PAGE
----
Harry J. Gould, III MD, PhD
During the past 30 years, we have observed the prescribing habits of physicians swing from a position of avoidance of opioid medications in the late 80’s and early 90’s to a position of liberal and virtually indiscriminate prescribing of opioids in the first decade of this century. This trend paralleled a similar rise in overdose deaths associated with prescription opioids that led to the development of Washington State’s Multiagency Guidelines for Prescribing Controlled Substances with the goal to improve the safety and effectiveness of opioid treatment for chronic non-cancer pain. Concern about the over prescribing and overdose deaths motivated the Institute of Medicine’s investigation of pain in America, the Centers for Disease Control’s declaration that the “Opioid Epidemic”, was considered the greatest healthcare crisis in U.S. history and the release in 2016 of their Guideline for Prescribing Opioids for Chronic Pain.
The broad understanding and agreement that the problem exists coupled with a desire for a rapid solution led to varied interpretations of prescribing guidelines. Imposed policies and benchmarks for treatment standards often exceeded the intended goals of the drafters of the guidelines. Physicians’ fear of criminal sanctions and strict disciplinary consequences associated with failure to comply with guideline standards led to a dramatic decline in prescriptions issued for opioid medications. Unfortunately, the rapid reversal of the pendulum related to opioid medications, while significantly reducing the availability of prescription opioid medications has not produced a parallel reduction in opioid-related overdose deaths and the pendulum representing improvement in patient care seems to have remained steady throughout this period of healthcare volatility. How can we move closer to our goal of providing appropriate and adequate care for our patients in pain and mitigate the problem of the untoward adverse effects of opioid medications on patients and on society as a whole?
“Across health care and society alike, there are major gaps in knowledge about pain” was one of the important conclusions drawn from the Institute of Medicine’s investigation of the state of pain care in America. This is an important focus, but moving the mark toward improved patient care takes time and a concerted effort from a vast number of healthcare providers who view the problem from varied perspectives and training, from administrators and regulators of practice standards and from the patients we are hoping to serve. Incumbent on the approach to developing strong, patient focused principles for pain management is understanding that there are many tools that are effective for treating pain, but not all tools are necessarily appropriate or effective for treating every pain problem. Each patient should be properly evaluated and should be involved in setting reasonable goals and making decisions in their care. The appropriate tool or tools for the problem and the rationale for implementation should be carefully selected and administered when optimum.
To this point, a new program to address the problem of provider and patient education has begun a trial run at the Louisiana State University Health Sciences Center in New Orleans. The program is a longitudinal study targeting physicians in training in various specialties. The program is administered to residents-in-training across the entire spectrum of their training and focuses on pain as it applies to their specialty. It measures levels of understanding of pain, its evaluation and management at each level of training and as they progress through their program toward certification. The initial trial runs focused on residents in obstetrics and gynecology and in orthopedics. As a point of reference, patient assessment and education is approached at stages of evaluation and planning, pre-operative instruction, intraoperative and post-operative care and discharge planning for procedures that are frequently performed or are particularly problematic within their area of specialty. Issues related to pain, its management and patient education are discussed and reviewed in the laboratory including gross dissection and classroom with attending faculty with expertise in the basic science of anatomy, pharmacology and physiology and in the clinical sciences with specialty training in pain medicine, anesthesiology, physiatry, psychiatry and the appropriate surgical specialty. Basic knowledge is assessed before and after each training session and will similarly be evaluated throughout residency training. It is hoped that the participants in the program will gain a better understanding of how to better evaluate pain, how and why certain management tools are selected, when they should be applied and how to help their patients understand and participate in their own care.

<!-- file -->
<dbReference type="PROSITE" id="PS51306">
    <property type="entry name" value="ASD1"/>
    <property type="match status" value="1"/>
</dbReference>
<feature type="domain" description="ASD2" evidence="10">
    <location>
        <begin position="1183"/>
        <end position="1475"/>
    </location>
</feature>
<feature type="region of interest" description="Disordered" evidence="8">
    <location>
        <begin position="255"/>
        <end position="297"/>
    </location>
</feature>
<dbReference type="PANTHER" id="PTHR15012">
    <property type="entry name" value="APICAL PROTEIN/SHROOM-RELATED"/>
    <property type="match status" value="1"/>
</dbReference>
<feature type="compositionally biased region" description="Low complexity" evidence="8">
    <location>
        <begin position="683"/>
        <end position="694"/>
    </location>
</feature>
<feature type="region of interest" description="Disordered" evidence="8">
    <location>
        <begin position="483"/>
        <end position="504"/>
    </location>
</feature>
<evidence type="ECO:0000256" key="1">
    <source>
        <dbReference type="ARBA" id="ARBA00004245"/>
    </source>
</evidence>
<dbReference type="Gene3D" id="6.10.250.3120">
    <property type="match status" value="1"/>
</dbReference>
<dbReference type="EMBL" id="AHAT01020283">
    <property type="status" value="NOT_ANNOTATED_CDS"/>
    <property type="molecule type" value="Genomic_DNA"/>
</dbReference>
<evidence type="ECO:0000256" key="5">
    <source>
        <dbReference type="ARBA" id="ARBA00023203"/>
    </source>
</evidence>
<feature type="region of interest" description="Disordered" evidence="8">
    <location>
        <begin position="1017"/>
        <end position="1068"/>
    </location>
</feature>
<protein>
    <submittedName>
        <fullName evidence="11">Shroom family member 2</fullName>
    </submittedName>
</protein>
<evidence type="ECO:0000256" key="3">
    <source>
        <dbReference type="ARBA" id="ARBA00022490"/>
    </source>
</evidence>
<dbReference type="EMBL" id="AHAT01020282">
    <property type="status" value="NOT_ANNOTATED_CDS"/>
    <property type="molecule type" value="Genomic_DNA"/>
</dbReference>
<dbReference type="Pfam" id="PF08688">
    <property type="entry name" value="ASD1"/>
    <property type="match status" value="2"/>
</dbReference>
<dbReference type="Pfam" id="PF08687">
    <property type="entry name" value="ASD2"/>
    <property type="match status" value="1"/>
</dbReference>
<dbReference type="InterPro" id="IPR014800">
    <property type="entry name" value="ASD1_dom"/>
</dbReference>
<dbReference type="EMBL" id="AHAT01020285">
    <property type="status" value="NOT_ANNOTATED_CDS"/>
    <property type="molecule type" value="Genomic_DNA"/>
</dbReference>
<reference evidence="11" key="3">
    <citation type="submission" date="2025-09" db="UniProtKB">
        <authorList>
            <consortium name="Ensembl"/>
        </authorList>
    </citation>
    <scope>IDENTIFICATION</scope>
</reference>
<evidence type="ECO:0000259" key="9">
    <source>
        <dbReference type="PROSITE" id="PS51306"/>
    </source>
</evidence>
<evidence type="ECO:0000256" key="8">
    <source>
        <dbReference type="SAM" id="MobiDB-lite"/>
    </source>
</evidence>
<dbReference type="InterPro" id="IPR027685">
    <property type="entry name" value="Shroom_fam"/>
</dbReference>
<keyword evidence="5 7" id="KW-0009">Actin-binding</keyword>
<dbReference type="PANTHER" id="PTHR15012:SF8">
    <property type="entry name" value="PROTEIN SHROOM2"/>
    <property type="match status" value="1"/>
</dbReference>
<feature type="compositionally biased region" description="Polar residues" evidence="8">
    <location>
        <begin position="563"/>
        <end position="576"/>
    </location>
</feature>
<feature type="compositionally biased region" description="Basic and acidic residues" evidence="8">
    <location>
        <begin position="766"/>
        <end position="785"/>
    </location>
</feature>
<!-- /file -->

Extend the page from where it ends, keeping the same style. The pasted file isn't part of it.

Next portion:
The cohort of trainees was selected because residents in training are at the steepest part of their educational growth curve where information provided and reinforcement of the basics is likely to have the greatest effect. It is also appreciated that residents play a major role in mentoring and laying down the foundations of practice for medical students at the earliest stage in medical training and a level where the emphasis on training compared to the prevalence and influence on pain healthcare is very low. In this teaching role, the residents are likely to have challenges to newly learned principles and be able to reinforce what they have learned. Finally, residents are in a position to challenge and inform attending physicians of recent advances in arts complimentary to their specialty. I am encouraged, thus far, with the progress that this program has made and look forward to the possibility that it may impact some of the negative perceptions that we inherit when embarking on a career in pain medicine.